Peak-time determination of post-meal glucose excursions in insulin-treated diabetic patients. Daenen S, et al. Diabetes Metab. 2010 Apr;36(2):165-9. Epub 2010 Mar 11.

For insight into why this study is so useful you have to keep in mind that the whole point of testing at one hour is to find the highest blood sugar reading after the meal.

This study found that the average blood sugar peak after breakfast was found at 72 minutes after the start of the meal, with most people's values falling between 49 minutes and 95 minutes.

However, one person in five saw a peak after 90 minutes from the start of the meal. The researchers observe that "Peak time correlated with the amplitude of postprandial excursions, but not with the peak glucose value." I.e. A rise of 100 mg/dl to 170 mg/dl from a starting value of 70 mg/dl would take longer than a rise of 30 mg/dl from 140 g/dl to that same 170 mg/dl, which makes sense.

Since many of us spend about 15 minutes eating a meal, this explains why many people will do just fine if they test hour after finishing their meal.

But not everyone gulps down their meals, so how fast we eat along with several other factors, including how fast our digestion works and what kinds of foods we eat, will also influence when that blood sugar peak occurs.

For example, some people find that meals heavy in fat digest more slowly than those that are made up mostly of starches and sugars. Large meals of any composition may produce a slightly delayed spike. And meals heavy in protein may, under some conditions, produce a rise in blood sugar at the next meal because dietary protein can be converted into blood glucose over a period of six hours.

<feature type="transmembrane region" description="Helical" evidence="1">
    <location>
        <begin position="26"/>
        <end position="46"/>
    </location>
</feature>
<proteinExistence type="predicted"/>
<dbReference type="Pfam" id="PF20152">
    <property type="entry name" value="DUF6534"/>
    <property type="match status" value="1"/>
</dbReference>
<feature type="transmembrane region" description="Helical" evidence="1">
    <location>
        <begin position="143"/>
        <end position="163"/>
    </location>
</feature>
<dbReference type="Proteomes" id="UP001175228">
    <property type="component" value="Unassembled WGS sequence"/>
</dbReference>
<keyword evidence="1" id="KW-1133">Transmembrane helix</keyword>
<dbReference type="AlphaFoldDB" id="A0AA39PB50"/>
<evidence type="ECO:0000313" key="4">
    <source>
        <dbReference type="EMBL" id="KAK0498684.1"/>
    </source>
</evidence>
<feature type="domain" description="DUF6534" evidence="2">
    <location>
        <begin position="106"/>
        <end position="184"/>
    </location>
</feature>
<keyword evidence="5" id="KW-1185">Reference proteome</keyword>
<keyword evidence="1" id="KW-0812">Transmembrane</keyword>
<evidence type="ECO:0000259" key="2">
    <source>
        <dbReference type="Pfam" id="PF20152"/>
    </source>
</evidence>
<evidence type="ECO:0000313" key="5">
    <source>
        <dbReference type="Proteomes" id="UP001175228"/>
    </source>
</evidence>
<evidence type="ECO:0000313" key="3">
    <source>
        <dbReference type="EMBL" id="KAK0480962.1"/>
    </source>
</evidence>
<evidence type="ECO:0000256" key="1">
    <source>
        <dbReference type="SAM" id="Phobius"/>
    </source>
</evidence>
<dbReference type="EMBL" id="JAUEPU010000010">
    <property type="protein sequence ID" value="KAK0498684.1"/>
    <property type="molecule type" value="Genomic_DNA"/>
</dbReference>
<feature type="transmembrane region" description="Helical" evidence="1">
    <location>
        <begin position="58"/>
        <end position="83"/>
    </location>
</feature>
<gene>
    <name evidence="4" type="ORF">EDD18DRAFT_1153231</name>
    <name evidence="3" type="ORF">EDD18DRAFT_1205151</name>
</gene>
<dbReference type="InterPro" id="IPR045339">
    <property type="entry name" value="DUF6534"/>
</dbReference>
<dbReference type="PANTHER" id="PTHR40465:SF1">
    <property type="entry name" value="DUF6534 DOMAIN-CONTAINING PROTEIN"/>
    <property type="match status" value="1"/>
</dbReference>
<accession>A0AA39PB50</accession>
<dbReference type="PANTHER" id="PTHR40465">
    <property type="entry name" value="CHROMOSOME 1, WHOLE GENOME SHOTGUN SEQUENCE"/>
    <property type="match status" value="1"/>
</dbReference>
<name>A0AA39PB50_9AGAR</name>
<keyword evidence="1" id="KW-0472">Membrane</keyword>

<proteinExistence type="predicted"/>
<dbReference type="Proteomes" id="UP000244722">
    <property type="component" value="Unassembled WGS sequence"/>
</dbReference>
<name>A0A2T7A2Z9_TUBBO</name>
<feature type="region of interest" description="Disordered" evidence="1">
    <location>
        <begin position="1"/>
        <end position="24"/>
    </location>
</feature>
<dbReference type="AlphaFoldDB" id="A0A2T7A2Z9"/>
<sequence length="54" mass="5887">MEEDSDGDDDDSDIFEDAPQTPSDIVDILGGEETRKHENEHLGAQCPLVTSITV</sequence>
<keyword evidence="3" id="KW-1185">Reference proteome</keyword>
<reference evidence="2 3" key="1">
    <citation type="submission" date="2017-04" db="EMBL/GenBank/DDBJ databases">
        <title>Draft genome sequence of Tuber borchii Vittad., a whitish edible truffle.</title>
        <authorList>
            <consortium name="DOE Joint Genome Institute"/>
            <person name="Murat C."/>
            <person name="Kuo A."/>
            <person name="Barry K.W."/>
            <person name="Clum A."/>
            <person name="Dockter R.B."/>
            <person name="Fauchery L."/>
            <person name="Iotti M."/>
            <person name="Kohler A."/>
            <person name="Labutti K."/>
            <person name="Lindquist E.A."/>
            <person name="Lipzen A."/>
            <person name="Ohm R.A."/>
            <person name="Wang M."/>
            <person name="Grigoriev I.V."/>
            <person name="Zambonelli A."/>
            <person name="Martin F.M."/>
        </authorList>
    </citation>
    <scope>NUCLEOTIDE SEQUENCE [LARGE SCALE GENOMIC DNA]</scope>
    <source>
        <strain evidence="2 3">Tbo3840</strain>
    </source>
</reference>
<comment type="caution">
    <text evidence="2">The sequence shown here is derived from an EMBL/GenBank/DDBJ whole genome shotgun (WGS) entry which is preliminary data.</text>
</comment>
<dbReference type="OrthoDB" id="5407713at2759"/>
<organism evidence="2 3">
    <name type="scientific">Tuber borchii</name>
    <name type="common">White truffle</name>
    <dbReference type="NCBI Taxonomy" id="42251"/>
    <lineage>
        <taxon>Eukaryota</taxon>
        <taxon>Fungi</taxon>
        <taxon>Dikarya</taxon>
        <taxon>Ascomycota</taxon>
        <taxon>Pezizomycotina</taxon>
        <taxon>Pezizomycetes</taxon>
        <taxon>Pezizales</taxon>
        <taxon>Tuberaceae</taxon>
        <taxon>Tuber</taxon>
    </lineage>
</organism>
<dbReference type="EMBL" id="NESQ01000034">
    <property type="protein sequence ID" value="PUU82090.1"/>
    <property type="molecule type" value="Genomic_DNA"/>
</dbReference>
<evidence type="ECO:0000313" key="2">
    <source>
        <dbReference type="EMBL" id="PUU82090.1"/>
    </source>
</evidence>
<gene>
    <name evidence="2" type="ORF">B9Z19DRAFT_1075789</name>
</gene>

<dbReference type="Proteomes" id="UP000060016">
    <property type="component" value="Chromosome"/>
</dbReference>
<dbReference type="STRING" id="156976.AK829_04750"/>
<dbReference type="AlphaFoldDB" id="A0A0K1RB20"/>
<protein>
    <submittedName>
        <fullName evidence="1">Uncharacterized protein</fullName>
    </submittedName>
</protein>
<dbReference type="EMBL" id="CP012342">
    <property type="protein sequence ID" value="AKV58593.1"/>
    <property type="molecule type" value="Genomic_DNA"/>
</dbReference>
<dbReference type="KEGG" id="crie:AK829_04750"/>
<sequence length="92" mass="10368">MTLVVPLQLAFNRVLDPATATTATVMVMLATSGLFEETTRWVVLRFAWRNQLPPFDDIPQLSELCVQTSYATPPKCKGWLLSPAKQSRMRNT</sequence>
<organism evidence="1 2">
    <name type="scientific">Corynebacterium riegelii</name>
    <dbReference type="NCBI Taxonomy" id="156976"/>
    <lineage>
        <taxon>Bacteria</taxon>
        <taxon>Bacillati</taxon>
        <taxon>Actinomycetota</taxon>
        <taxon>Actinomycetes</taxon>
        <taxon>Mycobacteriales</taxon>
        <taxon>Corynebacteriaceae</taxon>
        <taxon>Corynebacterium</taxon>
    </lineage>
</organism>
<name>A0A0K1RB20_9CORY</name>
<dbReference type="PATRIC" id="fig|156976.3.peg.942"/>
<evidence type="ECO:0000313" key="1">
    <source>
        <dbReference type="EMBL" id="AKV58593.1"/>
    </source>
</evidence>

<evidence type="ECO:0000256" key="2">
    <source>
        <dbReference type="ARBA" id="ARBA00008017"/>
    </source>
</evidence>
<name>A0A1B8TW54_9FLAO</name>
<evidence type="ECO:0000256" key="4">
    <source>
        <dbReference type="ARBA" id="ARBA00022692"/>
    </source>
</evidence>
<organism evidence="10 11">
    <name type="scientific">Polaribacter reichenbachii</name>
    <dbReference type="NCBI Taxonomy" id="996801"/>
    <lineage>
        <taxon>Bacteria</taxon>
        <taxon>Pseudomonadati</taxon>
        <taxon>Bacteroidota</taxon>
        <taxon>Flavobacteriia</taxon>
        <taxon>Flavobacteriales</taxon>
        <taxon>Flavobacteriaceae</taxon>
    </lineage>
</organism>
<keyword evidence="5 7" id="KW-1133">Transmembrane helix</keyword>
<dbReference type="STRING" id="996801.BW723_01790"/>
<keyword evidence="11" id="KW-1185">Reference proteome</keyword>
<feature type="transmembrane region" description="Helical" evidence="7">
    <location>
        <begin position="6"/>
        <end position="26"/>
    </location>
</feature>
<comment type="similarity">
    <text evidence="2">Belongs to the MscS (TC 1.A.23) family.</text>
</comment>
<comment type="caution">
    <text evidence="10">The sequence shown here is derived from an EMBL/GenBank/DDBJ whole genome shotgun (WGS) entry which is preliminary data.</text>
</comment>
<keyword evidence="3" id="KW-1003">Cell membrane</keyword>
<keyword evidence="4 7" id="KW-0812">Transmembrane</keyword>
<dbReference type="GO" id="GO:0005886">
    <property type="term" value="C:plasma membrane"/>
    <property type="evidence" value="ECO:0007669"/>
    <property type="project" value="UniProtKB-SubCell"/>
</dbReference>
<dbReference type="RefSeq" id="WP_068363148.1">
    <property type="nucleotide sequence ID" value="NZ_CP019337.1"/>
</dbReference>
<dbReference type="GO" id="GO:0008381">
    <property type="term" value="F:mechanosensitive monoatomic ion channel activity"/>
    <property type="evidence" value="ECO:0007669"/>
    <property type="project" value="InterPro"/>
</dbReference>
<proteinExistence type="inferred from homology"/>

So what we can take from this is that, as is so often true with anything to do with blood sugar, the only way we can know for certain when our own blood sugar is likely to peak is by testing at various times after eating the exact same meal and discovering when we see the highest reading for that meal.

If you always see the peak a lot earlier or later than the average person would, adjust your testing schedule. But don't make yourself crazy about it. A rough approximation of an hour after the end of the meal or an hour and fifteen minutes after the first bite will give you a reading that for most people will be informative enough.

Given the poor accuracy of meters, a reading in the middle 100 mg/dl range could easily be 15 mg/dl higher or lower strictly due to meter variation so once you've determined that your highest readings aren't occurring significantly later than average--two hours after you start your meal, for example, don't fret about exact timing.